Germany - The OEM has announced that it is the first car maker to be using HP Metal Jet - a metallic 3D printing process that is more simple and faster than other existing techniques. According to the company, productivity is improved by fifty times compared to these other methods.

"Automotive production is facing major challenges: our customers are increasingly expecting more personalisation options," commented Dr Martin Goede, VW's head of technology planning and development. "At the same time, complexity is increasing with the number of new models. That’s why we are relying on state-of-the-art technologies to ensure a smooth and fast production. 3D printing plays a particularly important role in manufacturing of individual parts."

HP Metal Jet works by producing a powder and binder layer by layer, which is then baked into a metallic component in the sintering process. Previous 3D printing techniques, on the other hand, used a laser to melt the powder.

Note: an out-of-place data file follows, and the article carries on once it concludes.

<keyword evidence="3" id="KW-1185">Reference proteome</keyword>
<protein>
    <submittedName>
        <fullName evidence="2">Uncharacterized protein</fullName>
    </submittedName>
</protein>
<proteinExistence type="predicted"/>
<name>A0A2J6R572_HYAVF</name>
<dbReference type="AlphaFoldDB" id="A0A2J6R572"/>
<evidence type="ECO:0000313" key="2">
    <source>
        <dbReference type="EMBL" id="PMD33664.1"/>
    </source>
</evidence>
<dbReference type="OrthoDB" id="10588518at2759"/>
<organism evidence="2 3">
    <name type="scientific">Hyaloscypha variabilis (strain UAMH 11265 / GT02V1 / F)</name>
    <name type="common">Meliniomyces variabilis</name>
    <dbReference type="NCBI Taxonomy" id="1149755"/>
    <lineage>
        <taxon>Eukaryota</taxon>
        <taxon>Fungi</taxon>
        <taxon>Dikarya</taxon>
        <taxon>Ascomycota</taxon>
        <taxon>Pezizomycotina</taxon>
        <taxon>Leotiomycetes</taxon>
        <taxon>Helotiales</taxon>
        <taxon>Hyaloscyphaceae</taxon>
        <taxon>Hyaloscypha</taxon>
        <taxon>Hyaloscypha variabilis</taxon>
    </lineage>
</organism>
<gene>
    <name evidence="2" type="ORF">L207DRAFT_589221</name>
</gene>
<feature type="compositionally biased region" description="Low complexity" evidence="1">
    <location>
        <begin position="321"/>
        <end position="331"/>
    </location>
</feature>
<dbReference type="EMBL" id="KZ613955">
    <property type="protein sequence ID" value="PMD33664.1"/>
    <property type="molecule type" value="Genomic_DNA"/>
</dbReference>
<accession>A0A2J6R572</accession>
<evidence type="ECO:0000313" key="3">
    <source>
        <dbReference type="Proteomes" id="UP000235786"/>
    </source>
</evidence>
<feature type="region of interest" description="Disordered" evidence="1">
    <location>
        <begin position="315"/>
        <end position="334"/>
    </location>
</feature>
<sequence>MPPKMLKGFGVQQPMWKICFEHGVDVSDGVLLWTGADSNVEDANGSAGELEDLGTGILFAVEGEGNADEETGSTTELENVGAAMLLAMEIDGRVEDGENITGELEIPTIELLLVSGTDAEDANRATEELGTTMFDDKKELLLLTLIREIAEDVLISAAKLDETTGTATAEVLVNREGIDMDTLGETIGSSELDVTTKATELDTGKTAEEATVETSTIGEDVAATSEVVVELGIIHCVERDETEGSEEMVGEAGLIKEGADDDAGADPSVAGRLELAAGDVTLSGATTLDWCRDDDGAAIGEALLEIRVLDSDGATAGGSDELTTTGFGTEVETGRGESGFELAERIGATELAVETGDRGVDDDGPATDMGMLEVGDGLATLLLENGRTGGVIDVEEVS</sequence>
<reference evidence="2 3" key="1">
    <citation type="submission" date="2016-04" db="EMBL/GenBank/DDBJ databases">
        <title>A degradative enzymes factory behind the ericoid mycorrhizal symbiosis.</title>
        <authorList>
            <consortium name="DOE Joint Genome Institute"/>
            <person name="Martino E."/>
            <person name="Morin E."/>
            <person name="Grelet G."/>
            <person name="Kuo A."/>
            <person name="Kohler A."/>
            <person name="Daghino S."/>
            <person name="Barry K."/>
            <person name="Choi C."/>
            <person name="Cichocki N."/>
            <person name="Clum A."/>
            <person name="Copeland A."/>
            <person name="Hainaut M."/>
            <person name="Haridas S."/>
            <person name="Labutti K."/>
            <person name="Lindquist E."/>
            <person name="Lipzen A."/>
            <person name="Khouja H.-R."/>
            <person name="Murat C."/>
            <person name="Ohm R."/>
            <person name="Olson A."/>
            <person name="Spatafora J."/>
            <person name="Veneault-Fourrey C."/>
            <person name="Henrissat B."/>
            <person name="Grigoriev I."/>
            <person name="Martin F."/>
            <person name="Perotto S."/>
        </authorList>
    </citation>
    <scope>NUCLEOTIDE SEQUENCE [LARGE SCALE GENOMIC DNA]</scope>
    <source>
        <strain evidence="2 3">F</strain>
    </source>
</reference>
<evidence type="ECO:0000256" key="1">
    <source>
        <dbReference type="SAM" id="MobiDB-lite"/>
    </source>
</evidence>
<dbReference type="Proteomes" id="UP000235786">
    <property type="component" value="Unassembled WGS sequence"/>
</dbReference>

The average VW car includes around 6,000 to 8,000 parts. By using HP Metal Jet, the OEM believes it can make the manufacturing of its vehicles significantly easier and more efficient.

The next step, says VW, is to work alongside GKN Powder Metallurgy to ready the technology for the creation of mass produced parts. The supplier is said to be establishing a "process chain geared toward automotive production" in order to serve VW. The companies hope to be able to start making large volumes of parts for mass vehicle production in the next two to three years.

Several other car makers, such as Ford, are also testing 3D printing technologies with the hope of using the parts in production vehicles.